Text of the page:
Houston — Continued technological improvements along high-productivity pre-salt reservoirs will allow Brazil's state-led oil company Petrobras to remain competitive with shale oil plays, a company executive said Monday at the Offshore Technology Conference in Houston.
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"Projects in Brazilian deepwater plays have become more competitive, and we are doing very well compared with any other deepwater and even tight oil play," Rudimar Andres Lorenzatto, Petrobras' Chief Technology Officer, said.
The projected breakeven cost for Brazil's pre-salt deepwater projects is expected to be in the range of $35-$40/boe by 2030, Lorenzatto said, citing data from energy consultancy firm Wood Mackenzie. Petrobras' future lifting, or production, cost is expected to fall to $7/boe, he added.
S&P Global Platts Analytics forecasts that Brazil's total crude oil production will reach 3.68 million b/d by 2030 from 2.58 million b/d in 2018.
WoodMac has said Brazil would be responsible for the largest growth in crude oil production outside OPEC countries and the Permian shale basin.
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Lorenzatto indicated that this would come about due to a combination of regulatory improvements, tax changes, and other development enhancements, including technology, standardization, scalability. This has allowed Petrobras to cut prices in the ramp up phases at the Lula field by 40% since 2014, he added.
According to WoodMac, breakeven costs at Petrobras' pre-salt Lula field sit currently at $38/b today compared with $69/b in 2014.
Lula is a leading indicator of Brazil's future as it was the first field to come online in the Santos Basin pre-salt cluster.
Lula is Brazil's biggest oil and gas field, producing 909,235 b/d and 38 million cu m/d in March, according to the country's upstream regulator, Agencia Nacional de Petroleo.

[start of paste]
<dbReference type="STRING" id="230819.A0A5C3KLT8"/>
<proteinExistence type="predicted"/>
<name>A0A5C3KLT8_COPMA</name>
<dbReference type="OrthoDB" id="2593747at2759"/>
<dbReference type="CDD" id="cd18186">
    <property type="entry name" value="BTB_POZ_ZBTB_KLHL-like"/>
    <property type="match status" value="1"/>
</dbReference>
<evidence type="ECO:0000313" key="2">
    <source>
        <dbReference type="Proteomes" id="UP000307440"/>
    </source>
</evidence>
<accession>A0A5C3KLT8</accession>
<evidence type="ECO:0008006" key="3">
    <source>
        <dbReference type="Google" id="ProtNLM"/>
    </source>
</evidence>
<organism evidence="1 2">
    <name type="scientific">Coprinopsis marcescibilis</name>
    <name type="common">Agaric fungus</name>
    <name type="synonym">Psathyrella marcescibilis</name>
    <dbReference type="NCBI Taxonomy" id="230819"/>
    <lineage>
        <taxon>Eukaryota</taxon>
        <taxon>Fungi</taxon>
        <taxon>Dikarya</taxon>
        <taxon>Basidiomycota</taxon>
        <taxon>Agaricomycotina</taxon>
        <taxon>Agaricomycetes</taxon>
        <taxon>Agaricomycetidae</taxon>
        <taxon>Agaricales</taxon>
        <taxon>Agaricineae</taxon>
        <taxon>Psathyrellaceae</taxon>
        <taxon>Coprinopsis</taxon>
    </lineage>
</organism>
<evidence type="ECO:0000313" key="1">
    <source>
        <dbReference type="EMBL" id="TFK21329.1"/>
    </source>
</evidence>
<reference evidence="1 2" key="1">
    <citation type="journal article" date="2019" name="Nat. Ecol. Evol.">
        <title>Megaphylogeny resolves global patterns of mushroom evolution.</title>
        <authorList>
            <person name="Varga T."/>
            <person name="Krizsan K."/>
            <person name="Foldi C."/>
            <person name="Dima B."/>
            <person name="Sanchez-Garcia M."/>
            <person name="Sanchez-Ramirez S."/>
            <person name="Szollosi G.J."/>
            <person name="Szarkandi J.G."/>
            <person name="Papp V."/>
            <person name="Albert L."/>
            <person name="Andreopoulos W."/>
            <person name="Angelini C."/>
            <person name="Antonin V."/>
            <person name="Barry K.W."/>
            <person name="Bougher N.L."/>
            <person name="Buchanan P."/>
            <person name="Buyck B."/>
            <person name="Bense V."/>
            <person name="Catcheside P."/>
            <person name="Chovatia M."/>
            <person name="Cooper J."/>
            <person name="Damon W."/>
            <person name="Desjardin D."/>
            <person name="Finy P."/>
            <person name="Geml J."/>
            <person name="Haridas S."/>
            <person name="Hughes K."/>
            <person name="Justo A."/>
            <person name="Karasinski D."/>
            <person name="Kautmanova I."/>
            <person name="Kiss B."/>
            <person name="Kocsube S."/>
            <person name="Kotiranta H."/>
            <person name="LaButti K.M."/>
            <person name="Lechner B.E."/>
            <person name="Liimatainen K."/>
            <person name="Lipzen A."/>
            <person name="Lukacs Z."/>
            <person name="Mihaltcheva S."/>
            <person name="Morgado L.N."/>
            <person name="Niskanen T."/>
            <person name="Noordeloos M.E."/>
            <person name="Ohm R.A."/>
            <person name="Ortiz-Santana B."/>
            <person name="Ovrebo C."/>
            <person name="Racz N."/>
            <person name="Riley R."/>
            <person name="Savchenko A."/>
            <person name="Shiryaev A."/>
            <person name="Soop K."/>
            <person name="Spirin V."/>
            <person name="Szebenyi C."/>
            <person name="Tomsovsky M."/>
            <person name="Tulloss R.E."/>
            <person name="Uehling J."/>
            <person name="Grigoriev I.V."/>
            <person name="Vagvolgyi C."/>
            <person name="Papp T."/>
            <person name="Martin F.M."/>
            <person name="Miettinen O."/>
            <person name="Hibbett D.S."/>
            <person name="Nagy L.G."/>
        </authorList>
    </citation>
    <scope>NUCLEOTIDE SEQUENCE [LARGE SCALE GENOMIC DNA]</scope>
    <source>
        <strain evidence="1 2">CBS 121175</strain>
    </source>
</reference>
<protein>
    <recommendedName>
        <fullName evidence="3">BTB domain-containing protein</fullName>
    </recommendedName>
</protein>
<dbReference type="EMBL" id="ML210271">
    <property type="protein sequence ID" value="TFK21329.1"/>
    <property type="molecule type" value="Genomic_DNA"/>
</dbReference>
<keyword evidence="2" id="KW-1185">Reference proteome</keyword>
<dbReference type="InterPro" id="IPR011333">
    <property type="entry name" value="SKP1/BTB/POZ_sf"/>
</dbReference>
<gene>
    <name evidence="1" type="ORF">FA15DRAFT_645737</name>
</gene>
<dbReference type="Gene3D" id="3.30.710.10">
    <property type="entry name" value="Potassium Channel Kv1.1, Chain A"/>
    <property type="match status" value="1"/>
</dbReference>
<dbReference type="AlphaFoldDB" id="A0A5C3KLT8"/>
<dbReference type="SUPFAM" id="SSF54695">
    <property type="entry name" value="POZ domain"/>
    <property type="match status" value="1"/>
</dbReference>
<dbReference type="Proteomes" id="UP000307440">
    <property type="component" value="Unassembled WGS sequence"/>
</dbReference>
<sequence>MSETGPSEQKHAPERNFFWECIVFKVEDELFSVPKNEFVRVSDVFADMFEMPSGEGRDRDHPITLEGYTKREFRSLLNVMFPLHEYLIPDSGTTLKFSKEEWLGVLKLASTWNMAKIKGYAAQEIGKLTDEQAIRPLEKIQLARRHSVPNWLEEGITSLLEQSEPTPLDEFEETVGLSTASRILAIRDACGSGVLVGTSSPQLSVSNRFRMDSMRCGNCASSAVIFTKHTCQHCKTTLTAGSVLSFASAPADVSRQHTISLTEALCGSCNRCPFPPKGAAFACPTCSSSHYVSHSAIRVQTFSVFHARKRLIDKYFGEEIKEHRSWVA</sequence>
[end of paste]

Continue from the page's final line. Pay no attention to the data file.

In another key project, Petrobras was able to cut drilling times at the Buzios field to 126 days in 2018, half the time recorded at other pre-salt projects in 2014, he added.
Petrobras was able to cut output costs despite the sharp fall in oil prices in recent years, which forced the company to cut its annual capital expenditure budget to $13 billion in 2018, 64% less compared with 2014, he added.
Opportunities to continue cutting costs are ample: from well design, subsea infrastructure to floating production and offshore (FPSO) loading topside construction, Lorenzatto said.
Some of the technologies Petrobras is developing include subsea CO2 separation units, digital analytics, and heat well plugging, he added.
Going forward, Petrobras expects to invest $69 billion over the coming five years, building 11 new FPSOs with a combined capacity for around 1.4 million b/d.
This will allow Petrobras to growth its hydrocarbon production by 5% annually over the next five year, Lorenzetto said. Based on this forecast, the company's output should reach 3.57 million boe/d from 2.8 million boe/d in 2018.
Today, the company has 49 deepwater production units online, producing 2.1 million b/d today. Over the last year, the company began operating seven units, producing a combined 400,000 b/d for Petrobras share, he added.
Over the coming five years, Petrobras will drill 95 new exploratory wells. Since 2017, Petrobras has won 21 new offshore blocks in the pre-salt areas in partnership Equinor, BP, Shell, ExxonMobil among others, paying over $6 billion in signing bonuses for these areas.
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